While it’s partially used by people as a tool for quality bias, I see it more as a matter of knowing who is profiting from your business. Imagine the outrage if Walmart opened up a bunch of small stores under Mom & Pop names.

  • Fat_Head_Carl

    Quite honestly, I’ll never make the mistake of using coolmaterial as a source for beer advice.

  • DryDry

    Good God, man, I can easily tell the difference between shit corporate beer and craft beer. I do drink what I like. People who drink big brew beer are also drink what they like, but that’s only because they don’t know any better.

  • Truth

    Give me beer and liberty or give me death! Drink whatever you want and to hell with the rest. Some of us actually care to support the “little guy” brewers simply because we like what they produce better than a mega brewer.

    Good taste is often imitated but never replicated.

  • Les Pane

    Re: Leinenkugel: “but they also use adjunct ingredients for flavor enhancement (a craft no-no)”

    Definitely. I mean, you don’t see Dogfish Head using adjunct flavor enhancers, or Stone, or any of the other trailblazing craft brewers. Especially not adjunct flavor enhancers like fruits, strange spices, exotic sugars, tea, coffee, or chocolate. Definitely not. No siree!

    Look, I like craft beers, and I like some on this list. Nothing’s worse than a beer snob telling folks what they should like or not like. Well, one thing *is* worse: when the beer snob seems clueless.

    I teach a class on beermaking and beer history. I write a beer-themed column in a local magazine. When people ask me what beer I like I say “it depends.” If I’ve just finished mowing the lawn on a hot day, and I’m sweating like crazy, few things are as refreshing to me as a very cold MGD. And Coors Banquet Beer, the gold label? That’s a good beer. But if I’m sitting around on a cold night with a nice fire going in the fireplace? I’ll reach for an Imperial Stout, or one of the barley wines. I’ve been cellaring for a few years.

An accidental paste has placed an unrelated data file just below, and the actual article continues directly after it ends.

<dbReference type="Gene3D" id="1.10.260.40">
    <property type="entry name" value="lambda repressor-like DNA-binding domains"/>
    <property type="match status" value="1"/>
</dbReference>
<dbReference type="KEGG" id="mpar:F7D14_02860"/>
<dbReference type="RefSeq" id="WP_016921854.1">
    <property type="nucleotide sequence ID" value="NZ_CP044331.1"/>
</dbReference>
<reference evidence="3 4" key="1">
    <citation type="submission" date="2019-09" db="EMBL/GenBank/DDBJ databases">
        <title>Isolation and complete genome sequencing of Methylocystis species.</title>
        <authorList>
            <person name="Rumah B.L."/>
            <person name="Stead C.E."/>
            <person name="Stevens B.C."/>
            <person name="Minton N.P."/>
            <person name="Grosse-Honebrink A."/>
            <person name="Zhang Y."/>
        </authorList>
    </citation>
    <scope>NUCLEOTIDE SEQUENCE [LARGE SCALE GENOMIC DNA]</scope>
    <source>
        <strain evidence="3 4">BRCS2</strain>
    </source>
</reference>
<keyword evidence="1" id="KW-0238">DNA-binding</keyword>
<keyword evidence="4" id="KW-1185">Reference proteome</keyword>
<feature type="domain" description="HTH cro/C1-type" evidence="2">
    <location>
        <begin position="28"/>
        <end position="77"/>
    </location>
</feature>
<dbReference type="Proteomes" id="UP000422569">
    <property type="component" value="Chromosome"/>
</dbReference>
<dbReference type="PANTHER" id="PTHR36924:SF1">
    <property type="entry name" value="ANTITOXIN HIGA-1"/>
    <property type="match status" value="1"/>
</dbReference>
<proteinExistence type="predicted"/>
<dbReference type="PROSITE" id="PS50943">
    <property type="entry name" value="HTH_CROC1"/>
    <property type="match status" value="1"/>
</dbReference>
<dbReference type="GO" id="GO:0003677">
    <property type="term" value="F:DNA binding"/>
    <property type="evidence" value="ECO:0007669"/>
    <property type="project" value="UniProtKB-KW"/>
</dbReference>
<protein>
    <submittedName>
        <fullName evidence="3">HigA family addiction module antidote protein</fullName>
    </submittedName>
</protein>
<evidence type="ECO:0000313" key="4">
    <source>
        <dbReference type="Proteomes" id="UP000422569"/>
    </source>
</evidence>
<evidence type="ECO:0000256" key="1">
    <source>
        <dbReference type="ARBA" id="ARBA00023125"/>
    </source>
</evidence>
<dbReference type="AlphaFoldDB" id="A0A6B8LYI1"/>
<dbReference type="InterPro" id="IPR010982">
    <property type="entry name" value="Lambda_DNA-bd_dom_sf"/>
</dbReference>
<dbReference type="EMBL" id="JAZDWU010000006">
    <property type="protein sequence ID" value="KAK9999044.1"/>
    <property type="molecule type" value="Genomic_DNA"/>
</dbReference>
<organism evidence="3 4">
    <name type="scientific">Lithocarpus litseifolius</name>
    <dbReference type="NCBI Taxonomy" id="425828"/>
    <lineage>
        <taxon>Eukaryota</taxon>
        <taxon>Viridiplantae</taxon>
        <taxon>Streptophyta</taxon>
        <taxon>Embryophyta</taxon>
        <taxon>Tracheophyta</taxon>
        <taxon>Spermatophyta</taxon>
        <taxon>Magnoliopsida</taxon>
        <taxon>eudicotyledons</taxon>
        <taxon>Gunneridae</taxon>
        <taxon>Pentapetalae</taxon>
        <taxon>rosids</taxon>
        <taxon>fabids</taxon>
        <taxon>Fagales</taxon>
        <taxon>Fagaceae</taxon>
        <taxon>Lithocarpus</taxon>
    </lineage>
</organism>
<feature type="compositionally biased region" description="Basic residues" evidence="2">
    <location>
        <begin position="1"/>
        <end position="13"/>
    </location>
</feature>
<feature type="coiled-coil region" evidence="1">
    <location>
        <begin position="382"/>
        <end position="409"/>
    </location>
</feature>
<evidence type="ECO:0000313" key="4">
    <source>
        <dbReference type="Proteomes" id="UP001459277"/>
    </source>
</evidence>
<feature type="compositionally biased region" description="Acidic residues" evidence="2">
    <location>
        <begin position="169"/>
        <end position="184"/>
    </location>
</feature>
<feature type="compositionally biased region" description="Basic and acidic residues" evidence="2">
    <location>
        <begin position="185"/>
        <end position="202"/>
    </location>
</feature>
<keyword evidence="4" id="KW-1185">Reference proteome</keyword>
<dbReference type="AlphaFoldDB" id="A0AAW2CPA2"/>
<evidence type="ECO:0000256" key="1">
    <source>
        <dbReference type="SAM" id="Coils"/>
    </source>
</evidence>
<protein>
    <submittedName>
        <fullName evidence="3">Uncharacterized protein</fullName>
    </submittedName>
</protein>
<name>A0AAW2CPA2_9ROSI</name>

Do the craft beer movement a favor, and instead of trying to tell people they’re drinking crap, educate them by suggesting that if they like Blue Moon they might consider trying a Blanche de Chambly, or an Ommegang Witte.

  • Les Pane

    Erm, West 6th changed their label under threat of being driven out of business. Douchebags? No. Good beer? Yes.

  • http://www.facebook.com/ColinJoliat Colin Joliat

    Good beer? Yes. Better than good, in fact. Waging a social media war over a trademark violation? Douchebag.

  • Les Pane

    Fighting back the only way they can against a corporate behemoth? Smart.

    Look at the lawsuit AB-InBev has against Belleville Brewing in England. Tiny brewery. Social media is the only way to fight sometimes.

    Even so, much of the West 6th social media stuff was organic and unorchestrated.

    But whatever.